How Do I Lead Unplugged Activities? 

First, identify a coding concept to build an activity around. Some simple examples to consider are loops, conditionals, or sequencing. Next, ensure you understand the concept at a fairly basic level; loops, for example, are repeated actions within code. Then, look at a way to tie the concept to a non-screen activity. In the loops example, this might look like asking students to list activities that they repeat each day (teeth brushing, putting on clothes, etc.).

Here are three other ideas for unplugged activities that you can implement in your classroom.

 

  • Coding a maze: Teach students how to think like a programmer. A maze activity introduces a variety of programming concepts like loops and conditional statements at many different levels. Have one set of students build a simple maze, another set will act as the “programmer” while the third set is the “character”. Depending on the level, students will create a specific set of instructions or commands to guide the “character” through the maze as efficiently as possible.

 

  • Create binary bracelets: Binary code is the simplest form of programming. The language uses zeros and ones to represent a letter, digit, or other characters in a computer. This is the only way computers send, receive and store information. Use one color of bead to represent zeros and a different color of bead to represent ones, then have students practice their binary code by making bracelets with their name.

 

  • Unplugged peanut butter and jelly: This activity encourages the classroom to work together and make a peanut butter and jelly sandwich. This requires someone acting as the “robot” to stand at the front of the room and make a peanut butter and jelly sandwich while following directions from the students. The robot is mimicking how a computer takes directions from code. This exercise shows the students how specific they need to be when giving directions.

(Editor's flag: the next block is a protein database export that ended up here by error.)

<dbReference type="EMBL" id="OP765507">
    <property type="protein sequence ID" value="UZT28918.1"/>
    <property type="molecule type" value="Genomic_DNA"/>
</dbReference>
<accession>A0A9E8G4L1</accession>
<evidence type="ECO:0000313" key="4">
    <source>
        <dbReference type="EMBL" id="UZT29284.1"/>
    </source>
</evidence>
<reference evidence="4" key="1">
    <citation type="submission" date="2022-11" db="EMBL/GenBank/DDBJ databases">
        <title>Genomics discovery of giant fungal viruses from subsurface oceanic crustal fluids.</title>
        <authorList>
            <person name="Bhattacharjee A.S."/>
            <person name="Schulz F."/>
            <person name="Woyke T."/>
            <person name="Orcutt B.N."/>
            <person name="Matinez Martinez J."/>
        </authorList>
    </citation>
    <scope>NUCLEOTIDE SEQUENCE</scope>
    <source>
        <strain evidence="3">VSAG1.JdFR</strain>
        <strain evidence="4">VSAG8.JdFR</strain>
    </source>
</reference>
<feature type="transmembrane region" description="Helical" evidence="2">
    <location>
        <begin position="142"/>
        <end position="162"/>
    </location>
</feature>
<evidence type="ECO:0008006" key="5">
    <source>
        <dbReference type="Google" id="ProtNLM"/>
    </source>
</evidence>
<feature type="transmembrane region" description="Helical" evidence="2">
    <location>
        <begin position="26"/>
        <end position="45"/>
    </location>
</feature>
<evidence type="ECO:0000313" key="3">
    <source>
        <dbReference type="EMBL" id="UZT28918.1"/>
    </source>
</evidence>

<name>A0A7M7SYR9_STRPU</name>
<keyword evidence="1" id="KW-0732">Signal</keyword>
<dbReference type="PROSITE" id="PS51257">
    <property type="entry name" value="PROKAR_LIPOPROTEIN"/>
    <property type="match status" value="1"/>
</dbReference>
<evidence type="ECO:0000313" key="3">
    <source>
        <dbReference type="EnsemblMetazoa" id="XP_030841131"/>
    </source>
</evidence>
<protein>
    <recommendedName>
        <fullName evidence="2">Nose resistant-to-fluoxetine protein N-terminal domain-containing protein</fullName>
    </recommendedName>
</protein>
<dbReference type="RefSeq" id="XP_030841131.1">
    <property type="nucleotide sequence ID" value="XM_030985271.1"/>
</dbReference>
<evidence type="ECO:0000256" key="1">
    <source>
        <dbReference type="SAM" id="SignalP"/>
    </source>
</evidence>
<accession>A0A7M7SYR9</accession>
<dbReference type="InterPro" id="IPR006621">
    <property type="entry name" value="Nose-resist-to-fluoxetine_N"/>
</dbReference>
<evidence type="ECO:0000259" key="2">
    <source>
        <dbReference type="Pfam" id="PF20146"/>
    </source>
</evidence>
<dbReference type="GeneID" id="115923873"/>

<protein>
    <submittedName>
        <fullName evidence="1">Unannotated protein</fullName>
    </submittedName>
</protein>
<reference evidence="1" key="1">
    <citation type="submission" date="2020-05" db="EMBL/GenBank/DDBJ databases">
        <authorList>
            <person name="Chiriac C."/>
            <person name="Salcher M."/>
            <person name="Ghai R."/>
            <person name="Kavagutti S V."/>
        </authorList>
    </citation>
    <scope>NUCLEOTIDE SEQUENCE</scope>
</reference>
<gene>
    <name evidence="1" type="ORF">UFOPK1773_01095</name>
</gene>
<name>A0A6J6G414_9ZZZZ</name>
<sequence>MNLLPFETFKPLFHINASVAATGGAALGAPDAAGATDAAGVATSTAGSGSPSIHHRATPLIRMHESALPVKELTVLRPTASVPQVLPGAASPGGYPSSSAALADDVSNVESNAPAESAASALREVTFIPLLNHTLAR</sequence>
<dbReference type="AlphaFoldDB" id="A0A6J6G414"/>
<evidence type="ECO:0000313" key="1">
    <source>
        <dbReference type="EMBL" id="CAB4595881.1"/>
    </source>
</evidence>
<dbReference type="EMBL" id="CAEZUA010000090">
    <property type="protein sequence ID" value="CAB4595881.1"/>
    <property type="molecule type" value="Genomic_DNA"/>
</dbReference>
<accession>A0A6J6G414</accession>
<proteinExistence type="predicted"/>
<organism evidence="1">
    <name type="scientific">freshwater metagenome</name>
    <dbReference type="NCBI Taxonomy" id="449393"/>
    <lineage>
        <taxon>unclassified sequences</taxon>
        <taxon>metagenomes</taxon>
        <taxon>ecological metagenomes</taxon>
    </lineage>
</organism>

By incorporating classroom activities that step away from screens, teachers help their students apply critical thinking and problem-solving skills to non-technology areas of life. Try an unplugged activity for yourself and see the impact it can have on your students.

About Christine

Christine McDonnell is the CEO and Co-Founder of Codelicious, a provider of full-year computer science curriculum which is project-based, teacher-led, and aligned to CSTA standards. Christine graduated Magna Cum Laude from Vanderbilt University with Bachelor’s degrees in Electrical Engineering and Computer Science and earned her MBA in Corporate Strategy and Marketing from the University of Michigan. Prior to Codelicious, Christine led her own consulting practice, McDonnell & Associates, which focused on counseling high-growth technology ventures. Additionally, Christine served as Vice President of the Nashville Area Chamber of Commerce, leading the team that developed the strategic vision and operating model for what is now the Nashville Entrepreneur Center. She also held leadership positions at McKinsey & Company and DuPont and is a member of Women in High Tech. Christine is passionate about creating access and removing barriers to teaching and learning computer science in schools. You can connect with Christine on LinkedIn or Codelicious.com.